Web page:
Wrist watches reached that stage 30 years ago. People still buy Patek’s, but not because they serve any kind of purpose, beyond the merely tautological of being a Patek. Stereo systems, aside from the speakers, reached that stage with the invention of the CD player. Cars are now there. As a recovering Car Guy (And Audiophile. But not Watch guy), it kind of bums me out a bit. But c’est la vie.

    • 0 avatar
      tjh8402

      “It used to be a big Benz was lots better than a Camcord. Night and day. Then, from the mid 90s onward, it was more or less a big who cares. And then, over the past 5-10 years, from an enthusiast pov, not only do you not gain anything by quadrupling your outlay; you literally get LESS in the way of involvement. Less roadfeel, less lightness, less playfulness, less pedals…..”

      QFT. When I bought an e46 zhp a few years ago, it was a dream come true since I first started reading about cars in Car&Driver in high school. I lusted for NSX’s, M3s, M5s, Boxster’s, IS300’s etc. Now, I look out on the landscape and while there are some bright spots (Mustang, ATS, Camaro), I don’t have the same aspirations of ownership of a premium car that I used to. I rather buy a Mazda and a used Z3 vs a new premium car.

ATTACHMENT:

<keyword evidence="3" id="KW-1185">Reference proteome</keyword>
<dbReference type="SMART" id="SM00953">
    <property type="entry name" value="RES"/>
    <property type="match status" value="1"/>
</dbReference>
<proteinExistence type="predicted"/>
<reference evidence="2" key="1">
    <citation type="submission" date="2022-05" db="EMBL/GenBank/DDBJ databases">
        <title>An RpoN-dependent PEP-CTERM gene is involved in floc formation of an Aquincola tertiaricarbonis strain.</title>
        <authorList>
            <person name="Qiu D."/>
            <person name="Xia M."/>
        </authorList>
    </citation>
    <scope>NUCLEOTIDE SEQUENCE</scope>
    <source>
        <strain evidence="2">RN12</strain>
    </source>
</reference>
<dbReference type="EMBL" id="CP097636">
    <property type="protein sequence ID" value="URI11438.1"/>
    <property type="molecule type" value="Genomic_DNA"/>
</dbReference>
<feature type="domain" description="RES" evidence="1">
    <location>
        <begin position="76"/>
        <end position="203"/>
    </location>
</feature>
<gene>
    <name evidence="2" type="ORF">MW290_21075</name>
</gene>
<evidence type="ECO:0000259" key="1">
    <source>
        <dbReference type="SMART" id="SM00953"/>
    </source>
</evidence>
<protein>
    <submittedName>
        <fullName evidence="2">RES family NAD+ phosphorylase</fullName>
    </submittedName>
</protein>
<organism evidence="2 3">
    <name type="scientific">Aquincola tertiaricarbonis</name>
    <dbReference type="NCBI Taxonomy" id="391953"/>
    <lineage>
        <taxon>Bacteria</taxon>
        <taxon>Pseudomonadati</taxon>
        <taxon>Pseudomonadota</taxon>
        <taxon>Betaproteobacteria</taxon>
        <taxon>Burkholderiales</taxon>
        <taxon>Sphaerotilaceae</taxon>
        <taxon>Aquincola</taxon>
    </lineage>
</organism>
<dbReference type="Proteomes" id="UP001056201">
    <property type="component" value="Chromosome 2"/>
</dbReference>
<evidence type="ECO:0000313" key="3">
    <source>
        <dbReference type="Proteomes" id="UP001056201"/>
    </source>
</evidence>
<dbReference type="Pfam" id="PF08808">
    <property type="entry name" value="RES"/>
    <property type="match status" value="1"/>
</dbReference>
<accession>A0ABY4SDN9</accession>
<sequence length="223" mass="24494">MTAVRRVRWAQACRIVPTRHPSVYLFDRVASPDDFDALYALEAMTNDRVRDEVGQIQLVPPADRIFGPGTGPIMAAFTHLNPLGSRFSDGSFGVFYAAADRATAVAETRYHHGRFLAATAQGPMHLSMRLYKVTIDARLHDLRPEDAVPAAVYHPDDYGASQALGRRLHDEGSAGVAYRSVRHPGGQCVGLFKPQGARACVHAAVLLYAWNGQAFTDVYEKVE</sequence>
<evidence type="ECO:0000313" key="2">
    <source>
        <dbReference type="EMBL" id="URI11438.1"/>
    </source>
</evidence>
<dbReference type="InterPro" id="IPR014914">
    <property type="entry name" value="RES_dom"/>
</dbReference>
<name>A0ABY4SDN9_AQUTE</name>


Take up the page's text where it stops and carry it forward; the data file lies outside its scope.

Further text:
• 0 avatar
      baconator

      Yeah, this. As recently as the 80s, German cars were made of galvanized steel and American cars weren’t. So a Chevy would rust-perforate after 3 years on salted winter roads while a Mercedes would last 10 or more. And the driving experience was night and day.

      Now, everything you get at the rental car counter lasts 10 years and 150k miles and will safely cruise at 80 MPH. And a 911 feels surprisingly close to an Audi A4.

      • 0 avatar
        319583076

        Alternative theory: you three are being disingenuous as part of a strategy to rationalize your decision to buy a boring car.

        The Mercedes driving experience is significantly different than the Camcord driving experience. A 911 feels surprisingly close to an Audi A4?!? Nonsense! It begs the question whether or not those making these claims have driven any of these cars.